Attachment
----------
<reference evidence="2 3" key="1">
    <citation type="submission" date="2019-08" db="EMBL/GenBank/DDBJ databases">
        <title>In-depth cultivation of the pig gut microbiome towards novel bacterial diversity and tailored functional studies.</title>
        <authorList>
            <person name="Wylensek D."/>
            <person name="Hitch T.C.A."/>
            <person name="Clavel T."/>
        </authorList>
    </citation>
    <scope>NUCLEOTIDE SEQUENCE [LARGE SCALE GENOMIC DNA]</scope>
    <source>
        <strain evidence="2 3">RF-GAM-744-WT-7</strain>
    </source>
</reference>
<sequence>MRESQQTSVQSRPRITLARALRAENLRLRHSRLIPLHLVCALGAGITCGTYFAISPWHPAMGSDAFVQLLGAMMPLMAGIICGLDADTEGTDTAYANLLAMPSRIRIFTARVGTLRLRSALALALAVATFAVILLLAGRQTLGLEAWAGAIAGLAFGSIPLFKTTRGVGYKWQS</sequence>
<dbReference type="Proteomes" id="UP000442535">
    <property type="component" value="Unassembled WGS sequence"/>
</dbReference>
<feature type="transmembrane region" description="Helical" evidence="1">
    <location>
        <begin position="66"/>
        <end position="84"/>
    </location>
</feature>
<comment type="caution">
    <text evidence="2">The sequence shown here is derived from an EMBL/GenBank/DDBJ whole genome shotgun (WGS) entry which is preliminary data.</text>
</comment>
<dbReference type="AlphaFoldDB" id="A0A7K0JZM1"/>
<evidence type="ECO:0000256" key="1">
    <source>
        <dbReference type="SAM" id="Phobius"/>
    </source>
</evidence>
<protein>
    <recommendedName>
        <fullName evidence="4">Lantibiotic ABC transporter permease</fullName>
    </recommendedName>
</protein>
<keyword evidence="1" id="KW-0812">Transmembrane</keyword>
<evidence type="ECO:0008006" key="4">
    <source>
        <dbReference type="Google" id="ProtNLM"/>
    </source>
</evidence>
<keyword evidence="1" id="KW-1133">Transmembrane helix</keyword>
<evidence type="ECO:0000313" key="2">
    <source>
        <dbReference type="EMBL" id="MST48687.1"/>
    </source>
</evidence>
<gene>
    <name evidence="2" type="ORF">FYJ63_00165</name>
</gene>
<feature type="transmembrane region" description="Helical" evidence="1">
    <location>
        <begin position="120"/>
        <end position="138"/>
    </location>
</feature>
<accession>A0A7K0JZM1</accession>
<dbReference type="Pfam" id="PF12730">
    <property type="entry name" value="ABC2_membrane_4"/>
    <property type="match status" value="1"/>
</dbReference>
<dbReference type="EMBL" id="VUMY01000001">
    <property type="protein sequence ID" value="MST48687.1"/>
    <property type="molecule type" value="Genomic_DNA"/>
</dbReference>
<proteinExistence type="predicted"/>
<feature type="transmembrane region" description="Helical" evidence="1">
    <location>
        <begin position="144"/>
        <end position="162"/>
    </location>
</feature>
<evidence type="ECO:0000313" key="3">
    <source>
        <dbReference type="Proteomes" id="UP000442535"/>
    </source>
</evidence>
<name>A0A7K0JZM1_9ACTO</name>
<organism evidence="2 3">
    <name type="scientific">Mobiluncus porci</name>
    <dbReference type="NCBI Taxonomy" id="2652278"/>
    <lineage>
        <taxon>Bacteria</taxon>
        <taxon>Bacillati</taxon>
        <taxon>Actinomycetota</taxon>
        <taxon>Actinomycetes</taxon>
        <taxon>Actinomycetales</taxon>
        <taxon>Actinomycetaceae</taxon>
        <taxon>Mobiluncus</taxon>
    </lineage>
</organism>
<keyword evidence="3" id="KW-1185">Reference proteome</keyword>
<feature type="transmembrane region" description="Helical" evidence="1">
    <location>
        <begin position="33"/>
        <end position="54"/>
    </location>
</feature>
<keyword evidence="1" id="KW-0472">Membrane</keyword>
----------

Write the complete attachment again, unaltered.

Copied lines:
<reference evidence="2 3" key="1">
    <citation type="submission" date="2019-08" db="EMBL/GenBank/DDBJ databases">
        <title>In-depth cultivation of the pig gut microbiome towards novel bacterial diversity and tailored functional studies.</title>
        <authorList>
            <person name="Wylensek D."/>
            <person name="Hitch T.C.A."/>
            <person name="Clavel T."/>
        </authorList>
    </citation>
    <scope>NUCLEOTIDE SEQUENCE [LARGE SCALE GENOMIC DNA]</scope>
    <source>
        <strain evidence="2 3">RF-GAM-744-WT-7</strain>
    </source>
</reference>
<sequence>MRESQQTSVQSRPRITLARALRAENLRLRHSRLIPLHLVCALGAGITCGTYFAISPWHPAMGSDAFVQLLGAMMPLMAGIICGLDADTEGTDTAYANLLAMPSRIRIFTARVGTLRLRSALALALAVATFAVILLLAGRQTLGLEAWAGAIAGLAFGSIPLFKTTRGVGYKWQS</sequence>
<dbReference type="Proteomes" id="UP000442535">
    <property type="component" value="Unassembled WGS sequence"/>
</dbReference>
<feature type="transmembrane region" description="Helical" evidence="1">
    <location>
        <begin position="66"/>
        <end position="84"/>
    </location>
</feature>
<comment type="caution">
    <text evidence="2">The sequence shown here is derived from an EMBL/GenBank/DDBJ whole genome shotgun (WGS) entry which is preliminary data.</text>
</comment>
<dbReference type="AlphaFoldDB" id="A0A7K0JZM1"/>
<evidence type="ECO:0000256" key="1">
    <source>
        <dbReference type="SAM" id="Phobius"/>
    </source>
</evidence>
<protein>
    <recommendedName>
        <fullName evidence="4">Lantibiotic ABC transporter permease</fullName>
    </recommendedName>
</protein>
<keyword evidence="1" id="KW-0812">Transmembrane</keyword>
<evidence type="ECO:0008006" key="4">
    <source>
        <dbReference type="Google" id="ProtNLM"/>
    </source>
</evidence>
<keyword evidence="1" id="KW-1133">Transmembrane helix</keyword>
<evidence type="ECO:0000313" key="2">
    <source>
        <dbReference type="EMBL" id="MST48687.1"/>
    </source>
</evidence>
<gene>
    <name evidence="2" type="ORF">FYJ63_00165</name>
</gene>
<feature type="transmembrane region" description="Helical" evidence="1">
    <location>
        <begin position="120"/>
        <end position="138"/>
    </location>
</feature>
<accession>A0A7K0JZM1</accession>
<dbReference type="Pfam" id="PF12730">
    <property type="entry name" value="ABC2_membrane_4"/>
    <property type="match status" value="1"/>
</dbReference>
<dbReference type="EMBL" id="VUMY01000001">
    <property type="protein sequence ID" value="MST48687.1"/>
    <property type="molecule type" value="Genomic_DNA"/>
</dbReference>
<proteinExistence type="predicted"/>
<feature type="transmembrane region" description="Helical" evidence="1">
    <location>
        <begin position="144"/>
        <end position="162"/>
    </location>
</feature>
<evidence type="ECO:0000313" key="3">
    <source>
        <dbReference type="Proteomes" id="UP000442535"/>
    </source>
</evidence>
<name>A0A7K0JZM1_9ACTO</name>
<organism evidence="2 3">
    <name type="scientific">Mobiluncus porci</name>
    <dbReference type="NCBI Taxonomy" id="2652278"/>
    <lineage>
        <taxon>Bacteria</taxon>
        <taxon>Bacillati</taxon>
        <taxon>Actinomycetota</taxon>
        <taxon>Actinomycetes</taxon>
        <taxon>Actinomycetales</taxon>
        <taxon>Actinomycetaceae</taxon>
        <taxon>Mobiluncus</taxon>
    </lineage>
</organism>
<keyword evidence="3" id="KW-1185">Reference proteome</keyword>
<feature type="transmembrane region" description="Helical" evidence="1">
    <location>
        <begin position="33"/>
        <end position="54"/>
    </location>
</feature>
<keyword evidence="1" id="KW-0472">Membrane</keyword>